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Most Read... Geoffrey HillIl Cortegiano: F.T. Prince's Poems (1938)
(PN Review 147)
Dannie AbseThree Poems
(PN Review 198)
David Herdin Conversation with John Ashbery
(PN Review 99)
Henry Kingon Geoffrey Hill's Oraclau/Oracles
(PN Review 199)
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Welcome to PN Review, one of the outstanding literary magazines of our time. Keep up with the many worlds of poetry in this independent and always stimulating journal. For four decades PN Review has been a place to discover new poems in English and in translation as well as interviews, news, essays, reviews and reports from around the world. Subscribers can explore the complete, uniquely rich digital archive.

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Featured Poem
Jerusalem Poems James K. Baxter 1

I wait for an hour in the car at Parakino
While Father Te Awhitu catechises the children,

That gentle priest – these mild green hummocked hills
Are a herd of bulls, the toughs from Bashan

Waiting to tear me to pieces – dear John,
I have my old rucksack loaded with provisions

From Wanganui – bread, sardines, bread,
Biscuits, chocolate, even oysters – how can I be poor

When the gut rumbles after a day’s digging
On milk and watercress? So bitter an enemy
... read more
Dense Settling: Geoffrey Hill’s Broken Hierarchies
Marcus Waithe geoffrey hill, Broken Hierarchies: Poems 1952–2012, ed. by Kenneth Haynes (Oxford: Oxford University Press, 2013)

At an Oxford poetry event in 2006, Geoffrey Hill dryly remarked that when Mercian Hymns (1971) was anthologised in an ‘American college magazine’, King Offa’s second appellation, ‘overlord of the M5’, was explained at the bottom of the page as ‘Head of the British Secret Service’ (CD recording, Clutag Press, 2006). Notwithstanding the audience’s relieved laughter, this anecdote had a serious side. For all its unwitting incongruity – indeed, because of it – the magazine’s comically false gloss perpetuates the poem’s confusion of mundane infrastructure with deeper wells of intelligence, and re-signals the proliferation of forms whereby a culture adverts to a taboo subject (deathless king or spymaster) without naming it directly. It prompts, too, the question of annotation: the appropriate bounds of our trust ... read more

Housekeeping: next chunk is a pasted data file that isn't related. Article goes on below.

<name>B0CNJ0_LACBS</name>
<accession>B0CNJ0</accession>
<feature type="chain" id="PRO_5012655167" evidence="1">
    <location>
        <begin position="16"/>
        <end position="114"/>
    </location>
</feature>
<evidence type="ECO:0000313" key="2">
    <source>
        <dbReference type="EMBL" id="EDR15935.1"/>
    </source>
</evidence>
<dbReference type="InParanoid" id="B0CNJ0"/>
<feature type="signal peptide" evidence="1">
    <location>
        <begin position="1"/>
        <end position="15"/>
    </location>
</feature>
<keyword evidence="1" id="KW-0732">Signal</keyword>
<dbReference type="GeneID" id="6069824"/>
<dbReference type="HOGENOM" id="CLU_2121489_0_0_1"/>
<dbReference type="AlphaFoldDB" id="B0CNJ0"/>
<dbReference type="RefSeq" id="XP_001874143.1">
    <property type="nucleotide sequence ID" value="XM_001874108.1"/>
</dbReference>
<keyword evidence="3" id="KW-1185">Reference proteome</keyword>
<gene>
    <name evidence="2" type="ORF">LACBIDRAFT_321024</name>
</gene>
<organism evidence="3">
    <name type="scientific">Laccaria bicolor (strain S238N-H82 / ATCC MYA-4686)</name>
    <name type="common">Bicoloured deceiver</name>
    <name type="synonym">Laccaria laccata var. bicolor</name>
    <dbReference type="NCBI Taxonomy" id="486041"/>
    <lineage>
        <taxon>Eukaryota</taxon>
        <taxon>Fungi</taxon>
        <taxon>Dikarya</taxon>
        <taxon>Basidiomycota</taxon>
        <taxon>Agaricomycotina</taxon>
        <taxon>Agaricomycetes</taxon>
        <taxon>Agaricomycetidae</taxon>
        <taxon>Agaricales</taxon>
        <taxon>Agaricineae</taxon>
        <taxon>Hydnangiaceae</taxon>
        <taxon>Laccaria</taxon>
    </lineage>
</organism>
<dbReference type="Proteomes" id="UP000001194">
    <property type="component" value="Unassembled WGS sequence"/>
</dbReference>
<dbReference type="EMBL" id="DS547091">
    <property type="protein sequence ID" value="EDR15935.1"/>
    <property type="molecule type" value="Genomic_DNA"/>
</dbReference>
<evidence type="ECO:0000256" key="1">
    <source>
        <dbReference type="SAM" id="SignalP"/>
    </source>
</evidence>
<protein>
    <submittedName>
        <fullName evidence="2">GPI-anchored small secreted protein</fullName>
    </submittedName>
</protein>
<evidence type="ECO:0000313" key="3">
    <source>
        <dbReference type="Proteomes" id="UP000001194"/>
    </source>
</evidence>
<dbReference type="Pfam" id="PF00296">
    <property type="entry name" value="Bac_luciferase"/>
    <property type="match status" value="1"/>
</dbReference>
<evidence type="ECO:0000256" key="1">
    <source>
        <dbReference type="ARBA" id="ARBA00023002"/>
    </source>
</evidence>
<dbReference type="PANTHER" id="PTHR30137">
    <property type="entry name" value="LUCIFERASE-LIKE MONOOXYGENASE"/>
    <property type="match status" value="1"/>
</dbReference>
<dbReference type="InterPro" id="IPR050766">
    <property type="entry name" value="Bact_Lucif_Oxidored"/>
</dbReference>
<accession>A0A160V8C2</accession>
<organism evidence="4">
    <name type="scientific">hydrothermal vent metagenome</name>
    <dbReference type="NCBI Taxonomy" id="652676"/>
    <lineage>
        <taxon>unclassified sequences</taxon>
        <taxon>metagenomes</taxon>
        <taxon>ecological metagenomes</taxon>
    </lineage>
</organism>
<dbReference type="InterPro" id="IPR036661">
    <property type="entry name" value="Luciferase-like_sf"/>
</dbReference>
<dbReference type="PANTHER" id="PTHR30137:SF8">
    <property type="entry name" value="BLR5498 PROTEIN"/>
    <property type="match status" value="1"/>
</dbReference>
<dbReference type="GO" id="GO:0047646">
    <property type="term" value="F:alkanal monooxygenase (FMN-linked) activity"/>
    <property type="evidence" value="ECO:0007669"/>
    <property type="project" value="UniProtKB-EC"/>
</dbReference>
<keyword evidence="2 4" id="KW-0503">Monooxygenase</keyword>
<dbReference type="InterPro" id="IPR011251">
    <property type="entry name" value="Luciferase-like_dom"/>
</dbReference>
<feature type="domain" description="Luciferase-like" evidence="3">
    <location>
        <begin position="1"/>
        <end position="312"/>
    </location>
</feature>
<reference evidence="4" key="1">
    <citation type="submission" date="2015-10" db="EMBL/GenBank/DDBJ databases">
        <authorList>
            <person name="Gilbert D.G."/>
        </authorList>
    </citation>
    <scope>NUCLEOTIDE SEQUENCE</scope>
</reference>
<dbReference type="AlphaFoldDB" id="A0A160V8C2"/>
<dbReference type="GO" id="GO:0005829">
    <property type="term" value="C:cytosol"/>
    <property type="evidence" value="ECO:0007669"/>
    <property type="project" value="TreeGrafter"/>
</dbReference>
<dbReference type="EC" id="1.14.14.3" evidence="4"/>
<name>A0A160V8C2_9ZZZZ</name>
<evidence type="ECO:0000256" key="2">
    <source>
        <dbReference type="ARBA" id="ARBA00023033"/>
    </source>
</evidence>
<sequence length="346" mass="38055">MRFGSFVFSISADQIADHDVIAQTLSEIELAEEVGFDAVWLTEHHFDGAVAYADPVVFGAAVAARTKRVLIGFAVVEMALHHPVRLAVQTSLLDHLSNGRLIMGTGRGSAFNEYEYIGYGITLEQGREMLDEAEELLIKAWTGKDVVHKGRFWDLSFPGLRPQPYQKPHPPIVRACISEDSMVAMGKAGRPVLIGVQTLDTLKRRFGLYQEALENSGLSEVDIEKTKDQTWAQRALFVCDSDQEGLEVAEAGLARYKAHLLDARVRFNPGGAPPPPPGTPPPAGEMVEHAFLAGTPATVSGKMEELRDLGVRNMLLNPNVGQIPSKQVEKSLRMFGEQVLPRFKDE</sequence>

The Last Mythopoet
Amanda Jernigan

Hear the voice of the Bard!
Want to know where I’ve been?
Under the frost-hard
Ground with Hell’s Queen,
Whom there I embraced
In the dark as she lay,
With worms defaced,
Her lips gnawed away
– What’s that? Well, maybe
Not everybody’s dame,
But a sharp baby
All the same.

This is ‘The Rymer’, by Jay Macpherson (1931–2012), perhaps Canada’s pre-eminent ‘mythopoet’. It is a poem that suggests that all poets are, to some extent, mythopoets: their haunts otherworldly; their companions, too.

Not everyone would agree. There are critics for whom mythopoetry is, if anything, a was: a short-lived literary movement that grew up here in Canada under the influence of the mythopoetic criticism of Northrop Frye, and died out when its chief practitioners – Macpherson and James ... read more
Selected from the Archive...
The North-West Passage Idris Parry
IT would be interesting to know how many of the benefits we enjoy from applied science are derived from accidental discovery. And how many of the great names of science are great because they found what they weren't looking for. Scientists are methodical, their business is definition, but they are not only concerned to define what is already known; their first aim is to know what we cannot yet define. This is discovery. The new is necessarily outside our schemes and must be found by inspired accident, if accident is that which we can't yet explain or connect. This is the thought behind Laurence Sterne's famous confession that he begins a book by writing the first sentence and trusting to Almighty God for the second. Such writing is a confident action into the unknown. There is a particular art ... read more
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